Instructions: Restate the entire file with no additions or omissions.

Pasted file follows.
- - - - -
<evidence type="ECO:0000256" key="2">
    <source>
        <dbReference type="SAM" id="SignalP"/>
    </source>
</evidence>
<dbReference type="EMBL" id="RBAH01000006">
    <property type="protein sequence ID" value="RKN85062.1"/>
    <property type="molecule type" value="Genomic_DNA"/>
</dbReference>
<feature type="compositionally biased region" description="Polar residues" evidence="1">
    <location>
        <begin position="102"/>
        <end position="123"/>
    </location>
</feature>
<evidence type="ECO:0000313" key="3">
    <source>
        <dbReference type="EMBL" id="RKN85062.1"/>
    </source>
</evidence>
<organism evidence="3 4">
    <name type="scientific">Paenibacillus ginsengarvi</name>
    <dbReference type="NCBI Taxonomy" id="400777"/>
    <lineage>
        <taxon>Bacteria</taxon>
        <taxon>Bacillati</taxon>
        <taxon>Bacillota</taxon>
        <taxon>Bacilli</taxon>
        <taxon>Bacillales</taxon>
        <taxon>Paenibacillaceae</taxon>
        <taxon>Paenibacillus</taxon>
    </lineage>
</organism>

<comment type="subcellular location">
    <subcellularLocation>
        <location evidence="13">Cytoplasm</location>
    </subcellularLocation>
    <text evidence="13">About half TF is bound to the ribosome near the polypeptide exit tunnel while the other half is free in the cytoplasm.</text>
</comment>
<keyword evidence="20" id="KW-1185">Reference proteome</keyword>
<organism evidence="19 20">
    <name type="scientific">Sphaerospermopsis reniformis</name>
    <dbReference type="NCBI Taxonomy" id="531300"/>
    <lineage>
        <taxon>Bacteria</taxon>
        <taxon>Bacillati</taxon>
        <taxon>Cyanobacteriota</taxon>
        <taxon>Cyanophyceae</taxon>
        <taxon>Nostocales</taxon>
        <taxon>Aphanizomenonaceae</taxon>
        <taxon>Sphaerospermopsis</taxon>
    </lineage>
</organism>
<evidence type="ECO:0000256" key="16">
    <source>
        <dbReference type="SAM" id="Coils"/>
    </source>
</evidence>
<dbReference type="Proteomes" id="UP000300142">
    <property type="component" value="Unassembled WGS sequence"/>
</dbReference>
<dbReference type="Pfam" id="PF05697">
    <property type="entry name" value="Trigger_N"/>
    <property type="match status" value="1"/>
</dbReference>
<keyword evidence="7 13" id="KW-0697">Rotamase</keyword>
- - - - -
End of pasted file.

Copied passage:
<evidence type="ECO:0000256" key="2">
    <source>
        <dbReference type="SAM" id="SignalP"/>
    </source>
</evidence>
<dbReference type="EMBL" id="RBAH01000006">
    <property type="protein sequence ID" value="RKN85062.1"/>
    <property type="molecule type" value="Genomic_DNA"/>
</dbReference>
<feature type="compositionally biased region" description="Polar residues" evidence="1">
    <location>
        <begin position="102"/>
        <end position="123"/>
    </location>
</feature>
<evidence type="ECO:0000313" key="3">
    <source>
        <dbReference type="EMBL" id="RKN85062.1"/>
    </source>
</evidence>
<organism evidence="3 4">
    <name type="scientific">Paenibacillus ginsengarvi</name>
    <dbReference type="NCBI Taxonomy" id="400777"/>
    <lineage>
        <taxon>Bacteria</taxon>
        <taxon>Bacillati</taxon>
        <taxon>Bacillota</taxon>
        <taxon>Bacilli</taxon>
        <taxon>Bacillales</taxon>
        <taxon>Paenibacillaceae</taxon>
        <taxon>Paenibacillus</taxon>
    </lineage>
</organism>

<comment type="subcellular location">
    <subcellularLocation>
        <location evidence="13">Cytoplasm</location>
    </subcellularLocation>
    <text evidence="13">About half TF is bound to the ribosome near the polypeptide exit tunnel while the other half is free in the cytoplasm.</text>
</comment>
<keyword evidence="20" id="KW-1185">Reference proteome</keyword>
<organism evidence="19 20">
    <name type="scientific">Sphaerospermopsis reniformis</name>
    <dbReference type="NCBI Taxonomy" id="531300"/>
    <lineage>
        <taxon>Bacteria</taxon>
        <taxon>Bacillati</taxon>
        <taxon>Cyanobacteriota</taxon>
        <taxon>Cyanophyceae</taxon>
        <taxon>Nostocales</taxon>
        <taxon>Aphanizomenonaceae</taxon>
        <taxon>Sphaerospermopsis</taxon>
    </lineage>
</organism>
<evidence type="ECO:0000256" key="16">
    <source>
        <dbReference type="SAM" id="Coils"/>
    </source>
</evidence>
<dbReference type="Proteomes" id="UP000300142">
    <property type="component" value="Unassembled WGS sequence"/>
</dbReference>
<dbReference type="Pfam" id="PF05697">
    <property type="entry name" value="Trigger_N"/>
    <property type="match status" value="1"/>
</dbReference>
<keyword evidence="7 13" id="KW-0697">Rotamase</keyword>